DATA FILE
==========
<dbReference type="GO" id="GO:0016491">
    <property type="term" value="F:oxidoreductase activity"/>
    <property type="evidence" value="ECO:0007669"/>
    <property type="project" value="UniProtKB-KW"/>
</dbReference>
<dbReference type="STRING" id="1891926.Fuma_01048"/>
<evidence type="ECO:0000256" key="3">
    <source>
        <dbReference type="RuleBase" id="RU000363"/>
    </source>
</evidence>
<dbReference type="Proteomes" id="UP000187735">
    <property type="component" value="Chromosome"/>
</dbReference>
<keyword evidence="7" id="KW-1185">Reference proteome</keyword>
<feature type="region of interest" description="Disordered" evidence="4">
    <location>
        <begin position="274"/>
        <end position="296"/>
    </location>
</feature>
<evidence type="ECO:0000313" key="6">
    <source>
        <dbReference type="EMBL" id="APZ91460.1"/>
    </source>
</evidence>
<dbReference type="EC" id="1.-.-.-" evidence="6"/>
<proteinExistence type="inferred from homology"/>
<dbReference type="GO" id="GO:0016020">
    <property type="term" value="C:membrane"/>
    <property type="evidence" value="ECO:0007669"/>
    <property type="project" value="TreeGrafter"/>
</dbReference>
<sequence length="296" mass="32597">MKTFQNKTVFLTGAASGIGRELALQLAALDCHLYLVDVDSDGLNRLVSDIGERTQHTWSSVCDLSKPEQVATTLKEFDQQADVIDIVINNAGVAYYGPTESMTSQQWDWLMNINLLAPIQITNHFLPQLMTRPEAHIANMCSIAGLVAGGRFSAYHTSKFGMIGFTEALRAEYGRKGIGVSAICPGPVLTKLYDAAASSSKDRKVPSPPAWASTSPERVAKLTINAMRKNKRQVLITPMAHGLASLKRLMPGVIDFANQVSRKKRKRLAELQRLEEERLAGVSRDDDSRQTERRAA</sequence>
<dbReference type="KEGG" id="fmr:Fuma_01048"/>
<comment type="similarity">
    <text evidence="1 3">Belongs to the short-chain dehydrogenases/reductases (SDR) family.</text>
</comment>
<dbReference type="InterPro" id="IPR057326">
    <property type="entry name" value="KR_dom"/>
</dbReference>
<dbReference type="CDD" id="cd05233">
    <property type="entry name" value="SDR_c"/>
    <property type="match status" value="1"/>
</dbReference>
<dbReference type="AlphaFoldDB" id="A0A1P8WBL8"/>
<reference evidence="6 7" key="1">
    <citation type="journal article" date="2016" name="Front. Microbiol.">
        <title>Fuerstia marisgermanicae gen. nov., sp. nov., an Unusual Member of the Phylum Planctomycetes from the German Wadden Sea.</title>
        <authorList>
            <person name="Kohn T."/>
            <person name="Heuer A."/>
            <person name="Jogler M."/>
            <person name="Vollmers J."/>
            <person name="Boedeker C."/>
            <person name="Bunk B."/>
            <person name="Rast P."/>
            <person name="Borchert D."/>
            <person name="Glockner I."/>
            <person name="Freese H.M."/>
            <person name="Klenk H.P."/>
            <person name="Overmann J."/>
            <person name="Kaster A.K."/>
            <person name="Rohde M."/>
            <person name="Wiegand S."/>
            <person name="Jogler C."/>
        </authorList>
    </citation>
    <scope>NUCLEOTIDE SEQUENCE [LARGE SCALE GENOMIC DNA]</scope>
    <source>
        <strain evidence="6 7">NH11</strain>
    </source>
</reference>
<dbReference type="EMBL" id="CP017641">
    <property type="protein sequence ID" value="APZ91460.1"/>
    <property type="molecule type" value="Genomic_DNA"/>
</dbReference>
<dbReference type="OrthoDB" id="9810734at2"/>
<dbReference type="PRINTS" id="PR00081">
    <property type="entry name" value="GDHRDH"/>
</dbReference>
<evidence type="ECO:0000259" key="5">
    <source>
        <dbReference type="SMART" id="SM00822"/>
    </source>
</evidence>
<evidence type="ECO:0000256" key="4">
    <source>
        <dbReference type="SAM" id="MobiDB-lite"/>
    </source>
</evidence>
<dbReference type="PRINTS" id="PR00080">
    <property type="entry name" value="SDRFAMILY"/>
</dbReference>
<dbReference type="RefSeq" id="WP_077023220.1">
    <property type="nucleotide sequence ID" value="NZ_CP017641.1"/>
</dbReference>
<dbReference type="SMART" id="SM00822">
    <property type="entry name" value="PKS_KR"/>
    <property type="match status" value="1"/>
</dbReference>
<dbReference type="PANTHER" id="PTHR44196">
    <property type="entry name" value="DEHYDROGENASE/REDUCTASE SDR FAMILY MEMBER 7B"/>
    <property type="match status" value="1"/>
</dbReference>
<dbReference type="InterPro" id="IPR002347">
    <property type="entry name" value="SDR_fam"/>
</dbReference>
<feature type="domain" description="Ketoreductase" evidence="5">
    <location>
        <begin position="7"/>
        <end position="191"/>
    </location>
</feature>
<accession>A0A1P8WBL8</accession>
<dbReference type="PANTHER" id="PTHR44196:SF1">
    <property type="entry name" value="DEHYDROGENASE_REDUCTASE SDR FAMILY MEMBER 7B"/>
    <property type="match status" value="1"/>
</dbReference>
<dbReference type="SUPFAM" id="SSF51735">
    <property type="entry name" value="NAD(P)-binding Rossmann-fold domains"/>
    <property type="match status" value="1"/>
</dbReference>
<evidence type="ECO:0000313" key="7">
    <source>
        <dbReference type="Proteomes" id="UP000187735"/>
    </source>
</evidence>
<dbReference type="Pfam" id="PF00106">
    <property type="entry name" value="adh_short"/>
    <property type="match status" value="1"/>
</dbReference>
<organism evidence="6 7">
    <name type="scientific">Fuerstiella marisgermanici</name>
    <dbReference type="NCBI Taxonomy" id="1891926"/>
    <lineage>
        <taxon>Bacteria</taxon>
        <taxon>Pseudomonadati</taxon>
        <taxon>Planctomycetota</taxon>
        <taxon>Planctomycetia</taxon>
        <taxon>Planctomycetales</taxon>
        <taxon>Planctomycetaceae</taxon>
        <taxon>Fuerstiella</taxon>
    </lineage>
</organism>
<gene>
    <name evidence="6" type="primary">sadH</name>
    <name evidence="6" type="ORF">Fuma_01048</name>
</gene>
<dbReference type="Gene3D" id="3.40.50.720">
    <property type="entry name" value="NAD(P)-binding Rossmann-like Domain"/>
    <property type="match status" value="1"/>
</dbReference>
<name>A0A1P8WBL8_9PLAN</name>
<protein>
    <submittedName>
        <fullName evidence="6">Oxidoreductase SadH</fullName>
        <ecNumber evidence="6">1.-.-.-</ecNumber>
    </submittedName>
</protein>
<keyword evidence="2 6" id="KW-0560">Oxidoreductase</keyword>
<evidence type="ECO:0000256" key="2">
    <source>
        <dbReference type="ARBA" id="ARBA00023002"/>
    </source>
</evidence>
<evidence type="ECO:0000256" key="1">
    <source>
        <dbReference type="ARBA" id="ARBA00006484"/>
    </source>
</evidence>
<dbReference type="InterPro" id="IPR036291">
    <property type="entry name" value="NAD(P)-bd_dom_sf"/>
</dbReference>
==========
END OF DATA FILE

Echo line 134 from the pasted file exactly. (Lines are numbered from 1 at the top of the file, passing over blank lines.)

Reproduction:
    <name type="scientific">Fuerstiella marisgermanici</name>